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Addiction-Based Mental Health Crisis Still Getting Worse in Virginia

During the beginning of COVID-19, hospital inpatient volume and emergency department visits decreased, in part due to people postponing treatment. But the same data showed an increase in the number of patients getting treatment for alcohol, drug use, and related mental disorders, the Virginia Hospital and Healthcare Association (VHHA) reported in April. In a Friday press conference, VHHA Vice President of Data and Analytics David Vaamonde reported that increased treatment for those kinds of disorders continued into the first two quarters of 2021 — one of only two Major Diagnostic Categories (MDCs) that saw growth since the beginning of the pandemic.

“We’re looking at MDCs where volumes actually increased since the onset of the COVID-19 pandemic. We have alcohol and drug use, and drug induced organic mental health disorders, obviously a very concerning trend there, and then diseases and disorders of the respiratory system and infectious and parasitic diseases,” Vaamonde said, adding that the respiratory, infectious, and parasitic categories line up with what a COVID-19 patient would have.

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Voters in Mathews, Middlesex, and Nottoway Vote to Keep Confederate Monuments

Three Virginia counties voted against referenda to remove local confederate monuments, continuing a pattern begun in 2020 when voters in six counties also voted to keep their monuments. Mathews County voted resoundingly against removal, 80.06 percent to 19.94 percent. Middlesex County voted 77.31 percent against removal, and Nottoway County voted 67.84 percent against removal.

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Miyares Wants Authority to Override Commonwealth’s Attorneys If Requested by Law Enforcement

Miyares holds press conference

Attorney general-elect Jason Miyares wants the General Assembly to authorize him to get involved in local prosecution if the top local law enforcement officer says the Commonwealth’s attorney isn’t doing their job. In a press conference Thursday, Miyares specifically called out progressive prosecutors in northern Virginia.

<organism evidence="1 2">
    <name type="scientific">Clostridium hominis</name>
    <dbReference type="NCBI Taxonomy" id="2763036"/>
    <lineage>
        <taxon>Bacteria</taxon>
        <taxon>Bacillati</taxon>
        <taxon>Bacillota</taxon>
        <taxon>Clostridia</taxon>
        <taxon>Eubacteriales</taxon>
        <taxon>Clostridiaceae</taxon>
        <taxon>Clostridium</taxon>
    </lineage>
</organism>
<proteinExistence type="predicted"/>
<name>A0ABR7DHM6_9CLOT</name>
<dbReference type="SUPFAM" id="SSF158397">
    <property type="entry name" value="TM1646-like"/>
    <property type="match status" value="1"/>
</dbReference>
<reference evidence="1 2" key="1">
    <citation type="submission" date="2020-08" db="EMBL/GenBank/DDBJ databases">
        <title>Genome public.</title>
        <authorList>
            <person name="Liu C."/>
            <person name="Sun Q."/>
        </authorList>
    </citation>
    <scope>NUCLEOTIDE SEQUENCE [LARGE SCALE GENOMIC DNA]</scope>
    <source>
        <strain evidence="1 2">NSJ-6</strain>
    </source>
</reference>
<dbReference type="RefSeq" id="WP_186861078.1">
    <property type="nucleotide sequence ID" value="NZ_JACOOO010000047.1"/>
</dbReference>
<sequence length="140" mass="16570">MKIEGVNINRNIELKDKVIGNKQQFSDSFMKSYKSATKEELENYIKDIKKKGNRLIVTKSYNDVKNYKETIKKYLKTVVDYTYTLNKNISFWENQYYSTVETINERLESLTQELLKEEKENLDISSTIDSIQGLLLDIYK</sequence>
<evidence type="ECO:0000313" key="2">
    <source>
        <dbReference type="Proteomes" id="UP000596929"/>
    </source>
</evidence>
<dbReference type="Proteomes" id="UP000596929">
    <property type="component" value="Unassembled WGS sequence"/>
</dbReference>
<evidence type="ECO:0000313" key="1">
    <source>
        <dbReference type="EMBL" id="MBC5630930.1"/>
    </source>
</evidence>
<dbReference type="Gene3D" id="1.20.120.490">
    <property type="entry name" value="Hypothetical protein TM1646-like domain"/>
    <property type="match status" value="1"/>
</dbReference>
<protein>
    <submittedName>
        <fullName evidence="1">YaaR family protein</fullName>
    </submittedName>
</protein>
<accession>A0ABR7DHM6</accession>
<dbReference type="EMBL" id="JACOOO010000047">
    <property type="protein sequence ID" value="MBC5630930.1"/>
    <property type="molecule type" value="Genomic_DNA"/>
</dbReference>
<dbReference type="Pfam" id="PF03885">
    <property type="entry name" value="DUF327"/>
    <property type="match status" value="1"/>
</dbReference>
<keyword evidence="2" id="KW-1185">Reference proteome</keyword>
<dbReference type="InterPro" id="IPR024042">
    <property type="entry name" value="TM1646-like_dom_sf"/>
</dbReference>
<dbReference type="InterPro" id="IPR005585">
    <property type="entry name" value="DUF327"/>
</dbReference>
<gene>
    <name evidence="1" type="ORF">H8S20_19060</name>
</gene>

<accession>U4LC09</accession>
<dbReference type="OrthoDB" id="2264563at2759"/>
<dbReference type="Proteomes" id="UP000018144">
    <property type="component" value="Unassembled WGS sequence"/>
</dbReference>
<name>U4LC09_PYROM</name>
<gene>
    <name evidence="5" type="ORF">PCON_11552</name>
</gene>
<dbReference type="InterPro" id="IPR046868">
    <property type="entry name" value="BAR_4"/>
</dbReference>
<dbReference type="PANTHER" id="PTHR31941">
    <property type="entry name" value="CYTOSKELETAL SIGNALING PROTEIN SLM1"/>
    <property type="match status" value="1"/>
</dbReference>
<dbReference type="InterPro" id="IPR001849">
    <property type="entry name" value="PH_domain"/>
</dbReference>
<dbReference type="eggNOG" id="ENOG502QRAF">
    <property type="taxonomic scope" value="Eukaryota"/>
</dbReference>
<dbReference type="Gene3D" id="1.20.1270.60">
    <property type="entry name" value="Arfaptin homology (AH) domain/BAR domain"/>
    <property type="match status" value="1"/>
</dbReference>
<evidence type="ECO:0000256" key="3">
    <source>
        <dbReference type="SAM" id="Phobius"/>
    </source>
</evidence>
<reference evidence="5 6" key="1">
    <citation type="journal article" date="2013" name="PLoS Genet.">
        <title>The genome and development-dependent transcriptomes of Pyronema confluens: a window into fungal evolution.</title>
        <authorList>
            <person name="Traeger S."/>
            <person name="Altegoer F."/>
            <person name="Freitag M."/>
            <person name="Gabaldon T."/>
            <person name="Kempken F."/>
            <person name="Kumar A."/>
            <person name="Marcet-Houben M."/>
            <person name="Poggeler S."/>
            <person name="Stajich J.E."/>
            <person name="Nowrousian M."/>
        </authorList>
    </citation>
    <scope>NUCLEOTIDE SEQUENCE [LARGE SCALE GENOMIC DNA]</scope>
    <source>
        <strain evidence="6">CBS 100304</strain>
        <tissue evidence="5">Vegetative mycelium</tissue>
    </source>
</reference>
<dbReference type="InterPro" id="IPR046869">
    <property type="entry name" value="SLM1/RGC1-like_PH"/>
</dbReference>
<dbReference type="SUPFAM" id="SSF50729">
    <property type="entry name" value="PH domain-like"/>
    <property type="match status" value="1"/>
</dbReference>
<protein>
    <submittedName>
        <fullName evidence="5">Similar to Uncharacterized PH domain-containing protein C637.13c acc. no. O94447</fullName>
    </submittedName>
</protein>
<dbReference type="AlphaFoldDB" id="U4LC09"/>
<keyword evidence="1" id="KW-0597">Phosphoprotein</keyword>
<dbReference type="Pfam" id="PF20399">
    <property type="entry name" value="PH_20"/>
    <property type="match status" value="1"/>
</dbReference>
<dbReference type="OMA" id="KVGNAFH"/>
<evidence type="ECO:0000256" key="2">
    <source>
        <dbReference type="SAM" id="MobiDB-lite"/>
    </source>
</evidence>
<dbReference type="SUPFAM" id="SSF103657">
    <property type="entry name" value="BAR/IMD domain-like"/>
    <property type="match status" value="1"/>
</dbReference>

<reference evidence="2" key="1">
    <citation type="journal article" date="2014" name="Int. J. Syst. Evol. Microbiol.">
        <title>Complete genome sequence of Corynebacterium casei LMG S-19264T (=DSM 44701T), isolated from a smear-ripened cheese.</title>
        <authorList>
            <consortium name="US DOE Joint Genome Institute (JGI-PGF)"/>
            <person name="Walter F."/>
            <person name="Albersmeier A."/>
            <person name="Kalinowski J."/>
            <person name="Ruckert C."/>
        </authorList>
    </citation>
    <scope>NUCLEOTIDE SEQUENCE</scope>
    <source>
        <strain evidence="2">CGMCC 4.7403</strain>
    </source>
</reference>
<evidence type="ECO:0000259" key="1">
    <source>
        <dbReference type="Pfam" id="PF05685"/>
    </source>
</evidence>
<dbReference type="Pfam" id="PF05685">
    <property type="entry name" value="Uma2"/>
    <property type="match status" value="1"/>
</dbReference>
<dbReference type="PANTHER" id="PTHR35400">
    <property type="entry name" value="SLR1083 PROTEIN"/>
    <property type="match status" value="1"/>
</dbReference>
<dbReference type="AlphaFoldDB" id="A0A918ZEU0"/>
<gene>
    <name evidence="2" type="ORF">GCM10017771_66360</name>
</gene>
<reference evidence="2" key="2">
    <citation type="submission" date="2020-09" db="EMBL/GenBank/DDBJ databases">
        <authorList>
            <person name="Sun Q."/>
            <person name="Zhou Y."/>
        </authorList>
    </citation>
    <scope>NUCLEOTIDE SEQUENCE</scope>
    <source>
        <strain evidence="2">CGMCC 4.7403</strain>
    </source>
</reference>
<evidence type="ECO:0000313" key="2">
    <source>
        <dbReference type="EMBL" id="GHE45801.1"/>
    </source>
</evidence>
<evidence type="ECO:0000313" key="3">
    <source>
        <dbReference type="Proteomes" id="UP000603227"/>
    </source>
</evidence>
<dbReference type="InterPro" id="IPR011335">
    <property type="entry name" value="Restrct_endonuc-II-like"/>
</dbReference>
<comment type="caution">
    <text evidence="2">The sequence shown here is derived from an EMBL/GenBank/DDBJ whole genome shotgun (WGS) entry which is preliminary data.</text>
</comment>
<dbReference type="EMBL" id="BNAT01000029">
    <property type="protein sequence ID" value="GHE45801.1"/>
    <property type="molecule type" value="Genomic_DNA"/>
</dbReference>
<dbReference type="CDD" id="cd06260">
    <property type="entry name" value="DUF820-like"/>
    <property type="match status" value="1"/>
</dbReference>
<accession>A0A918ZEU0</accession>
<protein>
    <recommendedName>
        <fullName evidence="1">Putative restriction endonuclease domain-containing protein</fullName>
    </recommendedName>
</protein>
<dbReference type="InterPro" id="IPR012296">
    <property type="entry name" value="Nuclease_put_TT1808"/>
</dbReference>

“Right now, the way it works is if a sitting Commonwealth’s attorney requests it, we can come in and prosecute a case on their behalf,” Miyares said. “We’re going to be seeking a legislative change, and the governor-elect Glenn Youngkin has already indicated that he would sign that into law.”

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Minority Leader Todd Gilbert Previews Republican Priorities for New Virginia House Majority

House of Delegates Minority Leader Todd Gilbert (R-Shenadoah) outlined Republicans’ legislative goals for when they take majority control of the House, governor, attorney general, and lieutenant governor’s seats. In a press conference Friday, he said that win did give Republicans a mandate, but said he was also aware of the need to work across the aisle since the Senate remains in Democratic control. He said the issues that Republicans raised during the campaigns would drive their agenda, including schools, cost of living, and public safety.

“We know we have a divided government now, and for lots of reasons, we think at least in terms of administration of the institutions, we will probably work better with the Democratic leadership  than the House leadership did,” Gilbert said.

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Amherst County Grassroots Blocks Rosie’s Referendum with Under $9,000

Amherst County voters killed a proposal to bring a Rosie’s Gaming Emporium by the Colonial Downs Group, voting 54.06 percent to 45.94 percent of about 13,000 total votes, according to partial unofficial results. A couple of hours’ drive away, Emporia voters approved a similar proposal, 65.63 percent to 34.37 percent of about 2,000 total votes. The referenda were to approve pari-mutuel wagering, a slots-like gaming experience based on horse racing results.

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Danville Approves Sales Tax Increase, Pittsylvania’s Sales Tax Increase Hangs in the Balance

Danville voters resoundingly approved a referendum for a one percent sales tax increase to pay for school renovation projects 60.43 percent to 39.57 percent according to unofficial results. But their neighbors in Pittsylvania County may have barely killed a similar proposal; the sales tax referendum is losing by just 44 votes out of 25,404 — 0.18 percent. Elections officials are still counting mail-in ballots, according to Pittsylvania County Schools (PCS) Superintendent Mark Jones.

He said elections officials think there are more than 44 outstanding ballots, and final results will be certified Friday.

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Republicans Flip Seven Seats and the Virginia House Majority

Virginia Republicans retook the House of Delegates by protecting their incumbents and flipping seven seats, giving them a 52-48 majority, according to unofficial election results. Those flips included some predictable results. Otto Wachsmann defeated Delegate Roslyn Tyler (D-Sussex). Republicans won in four out of five competitive Virginia Beach races. Mike Cherry protected Republican control of outgoing Delegate Kirk Cox’s (R-Colonial Heights) district.

Republicans also pulled off some surprises. A.C. Cordoza has apparently defeated Delegate Martha Mugler (D-Hampton) 49.68 percent to 48.70 percent — a nail biting result since mail-in ballots can still come in.